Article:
Sermon for Easter 3
Two people walk to Emmaus, at their lowest ebb. (One, Cleopas, is named; I suspect the other was his wife, Mary.) A third joins them, and draws them into conversation.
This stranger shows them from the scriptures that was inevitable that the Messiah should suffer; that a blameless life was bound to attract persecution, and even judicial murder.
As they draw near to their place, they invite the stranger in for a meal. Remember, these are two people whose hopes had been dashed; now, through the ministry of the Word offered by this complete stranger, they are able to offer hospitality rather than fall straight into bed and the oblivion of sleep. In fact, they want to hear more.
At the table, the undreamt-of happens. The stranger “took bread, blessed and broke it, and gave it to them”. And they knew. They began to comprehend the incomprehensible. Before them was none other than the Lord, the Living One, who had won the victory over death itself. He was there, with them—and then he vanished from their sight.
I never get tired of hearing this fabulous story. It shows us that even where we have lost all hope—when the absolute worst has happened, and we’ve given in to despair—Jesus Christ is there with us. We are never alone.
Jesus isn’t with us to help us wallow in our misery. He doesn’t want us to feel that we are victims—he became the Victim for us. But he also doesn’t want us to deny that the way is sometimes hard. Jesus wants to show us that if we keep faith with him, suffering can lead us to a deeper knowledge of God and of ourselves. Suffering accepted in the right spirit can make us more whole people, deeper people, more mature and insightful people. That doesn’t mean that suffering is a good thing. We shouldn’t ever celebrate suffering, we should always try to relieve the suffering of others.
Once Jesus has taught us about the meaning of his suffering and ours, he reveals himself to us in the Breaking of the Bread, this thanksgiving meal, this Holy Communion that we shall soon share.
At Emmaus, just as at the Last Supper, Jesus took bread–gave thanks–broke it–and gave it. This is what we do every time we celebrate the Lord’s Supper.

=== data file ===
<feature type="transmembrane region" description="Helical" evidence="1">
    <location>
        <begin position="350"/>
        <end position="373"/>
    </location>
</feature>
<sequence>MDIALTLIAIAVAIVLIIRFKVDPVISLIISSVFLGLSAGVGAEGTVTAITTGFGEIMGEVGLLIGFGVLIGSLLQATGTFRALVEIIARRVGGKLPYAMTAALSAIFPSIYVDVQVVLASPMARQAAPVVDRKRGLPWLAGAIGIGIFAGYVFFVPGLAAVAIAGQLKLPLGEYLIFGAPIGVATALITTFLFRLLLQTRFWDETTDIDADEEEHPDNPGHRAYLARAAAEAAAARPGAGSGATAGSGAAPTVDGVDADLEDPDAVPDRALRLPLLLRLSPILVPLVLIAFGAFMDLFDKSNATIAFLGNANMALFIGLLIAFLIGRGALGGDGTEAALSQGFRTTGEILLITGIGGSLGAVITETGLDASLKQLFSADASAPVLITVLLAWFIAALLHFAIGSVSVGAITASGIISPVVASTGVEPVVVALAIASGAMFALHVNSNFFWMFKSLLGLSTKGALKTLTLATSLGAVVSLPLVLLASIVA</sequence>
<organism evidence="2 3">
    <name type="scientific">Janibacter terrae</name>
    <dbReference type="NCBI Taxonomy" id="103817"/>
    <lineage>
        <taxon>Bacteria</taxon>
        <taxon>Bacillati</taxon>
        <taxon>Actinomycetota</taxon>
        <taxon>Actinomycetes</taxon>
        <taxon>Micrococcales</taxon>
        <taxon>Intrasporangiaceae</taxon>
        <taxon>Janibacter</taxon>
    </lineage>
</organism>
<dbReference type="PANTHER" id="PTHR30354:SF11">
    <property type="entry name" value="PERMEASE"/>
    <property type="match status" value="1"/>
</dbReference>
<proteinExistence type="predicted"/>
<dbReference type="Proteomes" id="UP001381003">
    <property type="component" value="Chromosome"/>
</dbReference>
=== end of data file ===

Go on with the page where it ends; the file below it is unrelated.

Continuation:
But let me take it one step further. Jesus said of the bread, “This is my body given for you”. But we who eat it are also his Body. We are the Body of Christ.
Can we imagine that it is us who are taken by the Lord, and blessed by the Lord? That we are bread in the Saviour’s hands? Can we imagine that it is us who, though we are broken, can offer ourselves to others in our vulnerability? We who are not perfect can help others who are not perfect. Can we imagine that it is we who are given to others to relieve their suffering?
When you come to this holy meal tonight, take in this truth: we are the Body of Christ, we are the bread taken, blessed, broken and given for the sake of the world. As we receive the bread and the wine, we receive the deepest truth about ourselves.
We will say these words later:
Let us receive what we are.
Let us become what we receive:
The Body of Christ.
This comes from St Augustine, who lived in the fourth and fifth centuries. In his sermon #272, he says:
What you see is the bread and the cup; that is what your own eyes report to you. But what your faith obliges you to accept is that the bread is the Body of Christ and the cup the Blood of Christ. … ‘You, however, are the Body of Christ and his members.’ If, therefore, you are the Body of Christ and his members, your mystery is presented at the table of the Lord, you receive your mystery. To that which you are, you answer: ‘Amen’ … For you hear: ‘The Body of Christ!’ and you answer: ‘Amen!’ Be a member of Christ’s Body, so that your ‘Amen’ may be the truth.
Receive him tonight; let your eyes be opened, that you may see him; and also receive the truth about ourselves: we are the Body of Christ.